Victims of military sexual trauma turned away from peer-support programs: ombudsman

·3 min read

OTTAWA — Canada's veterans ombudsman is adding her voice to long-standing calls for the federal government to create a dedicated peer-support program for those who have experienced sexual trauma while serving in uniform.

The request follows an investigation by ombudsman Nishika Jardine that found those struggling with service-related sexual trauma are being referred away from existing peer-support programs, which are largely focused on PTSD and other psychological injuries.

Those programs, which have been relatively well received, are run by Veterans Affairs Canada with support from the Department of National Defence.

“The reason (Veterans Affairs Canada) gave — and clearly this is the heart of the matter — is the people who are leading the program, those people need to have the same sort of experiences in order to be peers to provide peer support,” Jardine said in an interview.

Survivors are instead being directed to the Department of National Defence's sexual misconduct response centre or local rape crisis centres, which the ombudsman says do not address the unique needs of those who have been victimized while serving in the military.

The result is that veterans who reveal they experienced military sexual trauma are unable to benefit from a peer-support program, Jardine said. And if they do not disclose their experience, the existing program is not designed to meet their needs.

It's for that reason that Jardine says she is pressing the government to create a dedicated program for military sexual misconduct, which had long been requested by victims and advocacy groups even before the current focus on such behaviour in the ranks.

"We would hope to see or expect to see a program, a fully funded program by VAC that meets the needs of veterans who have experienced military sexual trauma in the same way (as PTSD)," she said. "So it's an equitable program that we're seeking."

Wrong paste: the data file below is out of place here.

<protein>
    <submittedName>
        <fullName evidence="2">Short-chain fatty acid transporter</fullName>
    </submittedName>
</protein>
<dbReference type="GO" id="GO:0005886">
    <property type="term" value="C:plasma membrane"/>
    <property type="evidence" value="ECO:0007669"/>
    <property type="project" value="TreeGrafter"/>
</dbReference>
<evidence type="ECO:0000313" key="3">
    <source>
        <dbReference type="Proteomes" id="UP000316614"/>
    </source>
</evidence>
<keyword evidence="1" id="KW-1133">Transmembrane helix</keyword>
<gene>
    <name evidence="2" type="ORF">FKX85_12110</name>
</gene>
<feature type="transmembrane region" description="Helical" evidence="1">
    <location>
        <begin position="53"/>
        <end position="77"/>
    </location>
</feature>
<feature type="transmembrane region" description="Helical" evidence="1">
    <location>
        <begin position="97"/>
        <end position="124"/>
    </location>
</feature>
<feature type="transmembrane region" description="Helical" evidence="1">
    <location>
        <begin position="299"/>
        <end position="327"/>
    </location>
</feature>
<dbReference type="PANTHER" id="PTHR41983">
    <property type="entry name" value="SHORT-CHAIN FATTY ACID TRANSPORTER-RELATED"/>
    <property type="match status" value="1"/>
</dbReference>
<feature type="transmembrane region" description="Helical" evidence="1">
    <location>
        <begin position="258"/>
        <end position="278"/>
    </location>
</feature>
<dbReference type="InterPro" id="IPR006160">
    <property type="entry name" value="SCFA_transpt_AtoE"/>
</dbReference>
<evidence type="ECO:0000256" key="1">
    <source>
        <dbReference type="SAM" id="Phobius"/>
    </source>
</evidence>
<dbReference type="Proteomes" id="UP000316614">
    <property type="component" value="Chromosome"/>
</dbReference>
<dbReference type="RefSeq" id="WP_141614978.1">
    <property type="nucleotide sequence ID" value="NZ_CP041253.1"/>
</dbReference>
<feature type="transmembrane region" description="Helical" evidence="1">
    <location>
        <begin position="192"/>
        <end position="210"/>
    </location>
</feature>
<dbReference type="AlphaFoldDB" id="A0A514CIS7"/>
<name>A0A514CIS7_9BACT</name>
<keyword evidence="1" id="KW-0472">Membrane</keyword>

Veterans Affairs Minister Lawrence MacAulay on Wednesday said the government was dedicated to such an initiative, noting the federal budget in April included a promise to create online and in-person pilot programs.

"The pilot will leverage lessons learned from the existing joint peer support program," he said in a statement. "Furthermore, the program's development will be informed by mental health professionals and by individuals who have lived experience with military sexual trauma."

MacAulay did not provide a timeline for when the program would be up and running, and Jardine said her office is still waiting for details.

Exactly how many survivors have been turned away from the existing programs remains unknown, because Veterans Affairs Canada, which runs the current programs with support from the Defence Department, does not track such numbers.

That in itself is an issue, Jardine said, while recent reports on the prevalence of sexual misconduct in the ranks and the government's acceptance that military sexual trauma can contribute to long-term health problems highlight the need to help survivors.

"The circumstances that we find ourselves in today are deeply disturbing," she said.

"It absolutely underscores the need for Veterans Affairs to provide a fully funded peer-support program for those veterans who've experienced this kind of behaviour. It's hugely important for them on their journey of healing."

This report by The Canadian Press was first published June 2, 2021.

Lee Berthiaume, The Canadian Press

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